Do water-repellent sealers help control biological growths?
Water repellent sealers are sometimes used on stone, brick, or render to help increase the life of the material. Brickwork and clay tiles for example, become porous after a few years, leading to the surface breaking up through the action of winter frost.
Although good for the job they are designed to do, there’s no evidence that water repellent sealers have any effect on inhibiting the return of biological growth. In fact our experience of the products we've used is that they have no effect whatever.
Note: Reducing the external porosity of a surface may lead to adverse effects on the inside of a building, in particular older buildings that were purposely designed to "breath". We suggest to never use a sealant that does not allow the surface to breath.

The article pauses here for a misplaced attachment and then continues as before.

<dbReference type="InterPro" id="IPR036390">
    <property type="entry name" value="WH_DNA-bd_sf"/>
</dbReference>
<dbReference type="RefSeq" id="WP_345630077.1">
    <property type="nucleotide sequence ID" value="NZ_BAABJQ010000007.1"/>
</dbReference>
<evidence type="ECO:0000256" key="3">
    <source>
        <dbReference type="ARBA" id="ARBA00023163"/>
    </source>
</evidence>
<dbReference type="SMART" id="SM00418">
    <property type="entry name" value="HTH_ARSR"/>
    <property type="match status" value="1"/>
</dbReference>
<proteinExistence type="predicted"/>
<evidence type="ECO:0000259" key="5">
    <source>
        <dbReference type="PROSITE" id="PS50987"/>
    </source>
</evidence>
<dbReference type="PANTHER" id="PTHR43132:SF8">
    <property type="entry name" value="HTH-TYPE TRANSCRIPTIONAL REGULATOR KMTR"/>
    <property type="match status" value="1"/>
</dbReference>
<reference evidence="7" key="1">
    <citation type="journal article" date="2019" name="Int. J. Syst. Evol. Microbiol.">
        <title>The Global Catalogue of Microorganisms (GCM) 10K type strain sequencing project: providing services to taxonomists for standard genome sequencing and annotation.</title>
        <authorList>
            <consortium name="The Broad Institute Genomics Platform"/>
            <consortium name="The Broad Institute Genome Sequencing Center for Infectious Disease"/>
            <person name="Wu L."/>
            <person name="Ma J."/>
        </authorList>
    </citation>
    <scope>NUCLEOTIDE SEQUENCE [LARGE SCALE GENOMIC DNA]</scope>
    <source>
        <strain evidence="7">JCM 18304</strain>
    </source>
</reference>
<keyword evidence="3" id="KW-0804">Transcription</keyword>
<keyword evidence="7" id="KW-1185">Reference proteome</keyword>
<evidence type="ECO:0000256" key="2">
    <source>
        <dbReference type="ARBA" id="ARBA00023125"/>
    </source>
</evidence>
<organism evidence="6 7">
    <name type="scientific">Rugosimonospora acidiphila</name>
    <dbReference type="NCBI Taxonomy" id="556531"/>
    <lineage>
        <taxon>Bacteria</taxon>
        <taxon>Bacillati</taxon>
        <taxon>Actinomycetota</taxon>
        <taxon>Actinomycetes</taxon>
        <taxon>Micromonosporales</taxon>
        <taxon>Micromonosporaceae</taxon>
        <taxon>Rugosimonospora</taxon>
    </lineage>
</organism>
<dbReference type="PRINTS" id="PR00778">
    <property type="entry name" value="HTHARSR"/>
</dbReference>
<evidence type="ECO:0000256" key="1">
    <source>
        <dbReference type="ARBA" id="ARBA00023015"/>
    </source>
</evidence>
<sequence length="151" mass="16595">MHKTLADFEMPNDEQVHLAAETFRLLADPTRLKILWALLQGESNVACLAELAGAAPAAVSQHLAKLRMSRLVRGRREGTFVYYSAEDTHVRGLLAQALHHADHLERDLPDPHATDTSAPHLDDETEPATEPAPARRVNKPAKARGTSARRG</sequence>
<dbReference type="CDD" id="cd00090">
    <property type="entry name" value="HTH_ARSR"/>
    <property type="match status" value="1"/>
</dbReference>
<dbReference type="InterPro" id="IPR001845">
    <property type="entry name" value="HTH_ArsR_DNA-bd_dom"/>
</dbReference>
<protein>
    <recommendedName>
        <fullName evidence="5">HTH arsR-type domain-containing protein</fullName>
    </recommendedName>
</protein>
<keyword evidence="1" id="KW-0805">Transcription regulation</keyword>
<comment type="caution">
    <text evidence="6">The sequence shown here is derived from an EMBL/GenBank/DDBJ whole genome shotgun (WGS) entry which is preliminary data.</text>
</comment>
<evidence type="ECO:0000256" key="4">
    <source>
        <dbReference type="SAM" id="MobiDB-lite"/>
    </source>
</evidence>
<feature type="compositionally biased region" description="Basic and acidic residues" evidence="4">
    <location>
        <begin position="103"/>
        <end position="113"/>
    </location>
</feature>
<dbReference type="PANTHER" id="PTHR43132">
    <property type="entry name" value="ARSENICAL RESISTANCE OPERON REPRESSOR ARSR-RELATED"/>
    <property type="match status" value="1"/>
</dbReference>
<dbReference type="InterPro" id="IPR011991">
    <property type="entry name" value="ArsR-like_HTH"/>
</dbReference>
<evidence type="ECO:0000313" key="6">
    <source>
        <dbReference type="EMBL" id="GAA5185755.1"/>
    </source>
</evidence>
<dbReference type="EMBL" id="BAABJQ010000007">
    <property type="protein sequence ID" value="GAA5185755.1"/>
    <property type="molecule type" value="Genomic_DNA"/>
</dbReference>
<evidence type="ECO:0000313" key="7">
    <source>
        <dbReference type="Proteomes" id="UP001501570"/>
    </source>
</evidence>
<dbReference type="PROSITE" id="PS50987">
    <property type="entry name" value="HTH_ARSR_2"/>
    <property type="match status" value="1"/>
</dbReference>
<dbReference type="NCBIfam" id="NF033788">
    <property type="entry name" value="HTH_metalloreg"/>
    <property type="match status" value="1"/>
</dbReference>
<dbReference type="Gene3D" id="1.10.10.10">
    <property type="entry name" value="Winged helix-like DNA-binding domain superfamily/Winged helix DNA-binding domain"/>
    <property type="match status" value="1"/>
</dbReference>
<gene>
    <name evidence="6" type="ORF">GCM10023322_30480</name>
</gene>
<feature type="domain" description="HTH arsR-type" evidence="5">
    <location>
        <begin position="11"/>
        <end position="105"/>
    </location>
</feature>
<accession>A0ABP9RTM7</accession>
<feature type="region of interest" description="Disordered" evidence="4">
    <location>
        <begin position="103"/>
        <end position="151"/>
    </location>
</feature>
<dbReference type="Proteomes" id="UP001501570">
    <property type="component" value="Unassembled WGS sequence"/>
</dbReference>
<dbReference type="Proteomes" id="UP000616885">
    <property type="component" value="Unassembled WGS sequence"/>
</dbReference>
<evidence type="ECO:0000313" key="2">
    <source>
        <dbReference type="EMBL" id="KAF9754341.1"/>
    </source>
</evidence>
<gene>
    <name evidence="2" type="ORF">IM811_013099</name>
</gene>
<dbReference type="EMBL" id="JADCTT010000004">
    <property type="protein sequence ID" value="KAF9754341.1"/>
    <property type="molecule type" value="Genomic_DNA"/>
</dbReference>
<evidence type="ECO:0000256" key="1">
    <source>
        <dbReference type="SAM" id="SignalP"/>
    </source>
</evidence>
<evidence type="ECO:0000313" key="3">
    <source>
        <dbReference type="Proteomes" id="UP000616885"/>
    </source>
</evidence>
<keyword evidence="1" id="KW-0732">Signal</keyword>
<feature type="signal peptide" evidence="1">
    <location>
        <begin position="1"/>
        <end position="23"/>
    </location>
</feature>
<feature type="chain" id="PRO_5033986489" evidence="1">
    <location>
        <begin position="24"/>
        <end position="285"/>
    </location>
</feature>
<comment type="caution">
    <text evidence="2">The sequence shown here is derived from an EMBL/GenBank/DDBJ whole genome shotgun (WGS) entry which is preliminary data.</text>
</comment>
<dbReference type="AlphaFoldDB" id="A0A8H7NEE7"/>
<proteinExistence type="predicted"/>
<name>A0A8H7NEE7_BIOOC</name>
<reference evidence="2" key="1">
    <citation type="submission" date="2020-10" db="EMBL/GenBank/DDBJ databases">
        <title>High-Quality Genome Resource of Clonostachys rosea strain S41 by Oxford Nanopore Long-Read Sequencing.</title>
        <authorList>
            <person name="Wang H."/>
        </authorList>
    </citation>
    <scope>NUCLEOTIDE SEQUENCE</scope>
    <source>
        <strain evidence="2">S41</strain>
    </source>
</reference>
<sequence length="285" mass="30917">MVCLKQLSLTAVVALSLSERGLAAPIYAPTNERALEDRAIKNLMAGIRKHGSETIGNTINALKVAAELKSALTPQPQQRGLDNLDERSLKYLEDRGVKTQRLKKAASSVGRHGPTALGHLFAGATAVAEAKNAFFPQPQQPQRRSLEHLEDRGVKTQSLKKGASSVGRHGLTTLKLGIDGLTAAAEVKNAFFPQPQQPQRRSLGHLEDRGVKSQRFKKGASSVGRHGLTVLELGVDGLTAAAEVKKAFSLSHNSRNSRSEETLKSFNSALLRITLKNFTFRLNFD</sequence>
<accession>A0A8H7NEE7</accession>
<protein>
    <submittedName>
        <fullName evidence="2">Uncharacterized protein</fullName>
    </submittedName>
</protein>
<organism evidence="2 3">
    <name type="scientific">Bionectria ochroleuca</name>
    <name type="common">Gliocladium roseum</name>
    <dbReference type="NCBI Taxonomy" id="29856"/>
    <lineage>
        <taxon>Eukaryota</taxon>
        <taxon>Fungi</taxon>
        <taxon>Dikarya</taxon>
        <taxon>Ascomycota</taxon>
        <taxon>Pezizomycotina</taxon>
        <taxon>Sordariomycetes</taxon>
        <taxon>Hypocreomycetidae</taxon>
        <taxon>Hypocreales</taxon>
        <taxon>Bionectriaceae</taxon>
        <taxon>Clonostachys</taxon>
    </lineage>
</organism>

Sealants of this quality are not cheap but the potential damage to a building by using an inferior product could be considerably more expensive.
Our experience suggests that even the best of these sealants will benefit from a supplementary treatment of Benz Bio Cleanze. Without treatment, even if the surface is cleaned before sealing (by pressure washing for example) we’ve noticed that the surface returns to its “dirty” state surprisingly quickly. Whereas a surface treated with Bio Cleanze and then sealed should stay clean for several years.
We hope this information is helpful.
Ben, Leo & Fiona
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That's a reasonable question.
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